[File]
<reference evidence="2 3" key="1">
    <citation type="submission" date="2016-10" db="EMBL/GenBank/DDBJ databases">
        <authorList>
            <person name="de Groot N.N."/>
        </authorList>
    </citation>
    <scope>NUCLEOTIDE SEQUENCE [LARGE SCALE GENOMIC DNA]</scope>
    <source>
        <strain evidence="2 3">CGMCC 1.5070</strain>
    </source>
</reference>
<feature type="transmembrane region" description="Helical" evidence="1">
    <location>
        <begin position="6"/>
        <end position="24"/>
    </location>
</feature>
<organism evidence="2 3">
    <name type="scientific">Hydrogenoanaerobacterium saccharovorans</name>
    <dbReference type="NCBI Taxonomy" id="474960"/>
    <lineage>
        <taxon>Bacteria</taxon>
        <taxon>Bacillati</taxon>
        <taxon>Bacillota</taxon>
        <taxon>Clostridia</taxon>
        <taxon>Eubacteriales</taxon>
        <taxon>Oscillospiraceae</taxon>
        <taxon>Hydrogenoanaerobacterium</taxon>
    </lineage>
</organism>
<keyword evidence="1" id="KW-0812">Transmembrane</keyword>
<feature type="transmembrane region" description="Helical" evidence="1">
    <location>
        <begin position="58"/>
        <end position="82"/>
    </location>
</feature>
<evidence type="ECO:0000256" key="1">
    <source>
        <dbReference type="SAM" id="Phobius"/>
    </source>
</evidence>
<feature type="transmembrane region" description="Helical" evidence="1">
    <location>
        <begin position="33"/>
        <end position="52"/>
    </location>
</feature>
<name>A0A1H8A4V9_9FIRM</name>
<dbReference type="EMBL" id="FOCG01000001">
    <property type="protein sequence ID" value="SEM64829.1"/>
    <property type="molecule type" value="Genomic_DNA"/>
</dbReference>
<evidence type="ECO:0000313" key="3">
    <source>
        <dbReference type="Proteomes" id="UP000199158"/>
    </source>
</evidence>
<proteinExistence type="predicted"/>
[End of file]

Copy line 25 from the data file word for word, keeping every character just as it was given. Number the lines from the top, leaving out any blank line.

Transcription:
        <taxon>Clostridia</taxon>